California Land Conservation Act
Assessor’s Office will be closed December 25, 2023, through January 1, 2024. We will reopen on January 2, 2024.
The California Land Conservation Act of 1965 - referred to as the Williamson Act - enables local governments to enter into contracts with private landowners for the purpose of restricting specific parcels of land to agricultural or related open space use. In return, landowners receive property tax assessments which are much lower than normal because they are based upon farming and open space uses as opposed to full market value. The Act is estimated to save agricultural landowners from 20 percent to 75 percent in property taxes each year. The California Department of Conservation is responsible for the interpretation of the Williamson Act, research of related issues and policies, and enforcement of Williamson Act provisions and restrictions. They have posted frequently asked questions and answers on their website.
The Williamson Act is a means to restrict the uses of agricultural and open space lands to farming and ranching uses during the length of the contract period. It was also envisioned as a way for local governments to integrate the protection of open space and agricultural resources into their overall strategies for planning urban growth patterns. The minimum term for contracts is ten years. However, since the contract term automatically renews on each anniversary date of the contract, the actual term is essentially indefinite.
Farmland Security Zone contracts offer landowners greater property tax reduction. Land restricted by a Farmland Security Zone contract is valued for property assessment purposes at 65% of its Williamson Act valuation or 65% of its Proposition 13 valuation, whichever is lower. The minimum initial term is 20 years. Like a Williamson Act contract, Farmland Security Zone contracts renew annually.
A landowner interested in enrolling land in a contract should contact the Public Works and Planning Department to obtain information and instructions.
There are several ways to tell if a parcel in Fresno County is in the Williamson Act:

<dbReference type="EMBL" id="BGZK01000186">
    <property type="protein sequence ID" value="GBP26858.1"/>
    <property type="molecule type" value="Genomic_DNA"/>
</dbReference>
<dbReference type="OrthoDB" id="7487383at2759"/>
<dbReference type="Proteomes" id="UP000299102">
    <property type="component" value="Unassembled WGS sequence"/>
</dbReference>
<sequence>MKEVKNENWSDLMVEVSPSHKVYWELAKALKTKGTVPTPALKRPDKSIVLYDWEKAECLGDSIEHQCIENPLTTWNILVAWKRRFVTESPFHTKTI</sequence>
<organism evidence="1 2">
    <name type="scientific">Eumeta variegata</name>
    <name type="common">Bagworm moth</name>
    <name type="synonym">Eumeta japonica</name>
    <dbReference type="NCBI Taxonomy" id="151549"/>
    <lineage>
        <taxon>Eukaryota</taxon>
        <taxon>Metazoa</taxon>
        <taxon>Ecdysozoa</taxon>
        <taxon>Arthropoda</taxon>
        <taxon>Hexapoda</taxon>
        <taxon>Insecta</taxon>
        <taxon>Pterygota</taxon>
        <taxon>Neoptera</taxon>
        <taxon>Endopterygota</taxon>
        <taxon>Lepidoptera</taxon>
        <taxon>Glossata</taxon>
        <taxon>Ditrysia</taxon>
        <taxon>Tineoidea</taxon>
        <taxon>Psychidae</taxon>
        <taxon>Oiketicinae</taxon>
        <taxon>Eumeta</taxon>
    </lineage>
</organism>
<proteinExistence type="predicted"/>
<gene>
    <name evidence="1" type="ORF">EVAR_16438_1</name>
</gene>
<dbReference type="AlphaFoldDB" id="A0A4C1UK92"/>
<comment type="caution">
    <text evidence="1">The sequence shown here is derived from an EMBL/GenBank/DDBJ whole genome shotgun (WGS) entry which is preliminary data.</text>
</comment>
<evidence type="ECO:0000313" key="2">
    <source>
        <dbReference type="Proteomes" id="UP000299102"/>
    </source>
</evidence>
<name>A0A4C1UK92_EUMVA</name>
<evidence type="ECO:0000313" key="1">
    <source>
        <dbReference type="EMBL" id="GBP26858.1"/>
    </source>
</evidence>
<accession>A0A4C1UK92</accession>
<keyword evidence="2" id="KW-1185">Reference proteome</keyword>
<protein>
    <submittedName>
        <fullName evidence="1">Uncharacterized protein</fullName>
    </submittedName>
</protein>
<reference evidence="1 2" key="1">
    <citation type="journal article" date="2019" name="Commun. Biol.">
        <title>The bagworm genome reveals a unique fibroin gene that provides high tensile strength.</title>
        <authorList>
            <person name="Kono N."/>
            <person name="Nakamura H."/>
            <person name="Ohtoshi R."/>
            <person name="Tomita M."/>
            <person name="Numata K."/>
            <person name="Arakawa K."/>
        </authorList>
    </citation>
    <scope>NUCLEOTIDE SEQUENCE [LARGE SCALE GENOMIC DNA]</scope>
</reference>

- Look on your tax bill for the breakdown of assessed value. In the box labeled "Land" there will be a notation of "OPEN SPACE" below the value.
- The annual assessment roll has a column on the far right labeled "Tax Rate Area". Parcels in the Williamson Act will be notated with "OS" under the six-digit code.
- Parcel maps are notated with "AP" and the Ag Preserve contract number if they are in the Act or "FSZ" if is enrolled in a Farmland Security Zone. If a notice of non-renewal was filed the notation is "NR" and the year the parcel is no longer in the Williamson Act. See our parcel map lookup.
Affect on the Assessment Roll and Taxes Collected
The graph above shows the assessed value of parcels with Williamson Act contracts. You may see the impact on taxes due in Fresno County by viewing the Impact on Assessed Value spreadsheet(PDF, 157KB)
Removing a Parcel From the Williamson Act
To end a contract, a "notice of nonrenewal" is filed with Public Works and Planning to start the 9-year nonrenewal period. During the nonrenewal process, the annual tax assessment gradually increases. At the end of the 9-year nonrenewal period (19 years for land in a Farmland Security Zone), the contract is terminated.
A taxpayer may request an immediate cancellation only in extreme and stringent situations, or where the public interest is no longer best served by continuing the contractual restrictions. The landowner may petition the Board of Supervisors or the appropriate City Council for Williamson Act contract cancellation. A notice of non-renewal must also be filed when the cancellation request is made. There is a cancellation fee of 12.5% of the unrestricted, current fair market value of the property in the Williamson Act or 25% if in a Farmland Security Zone.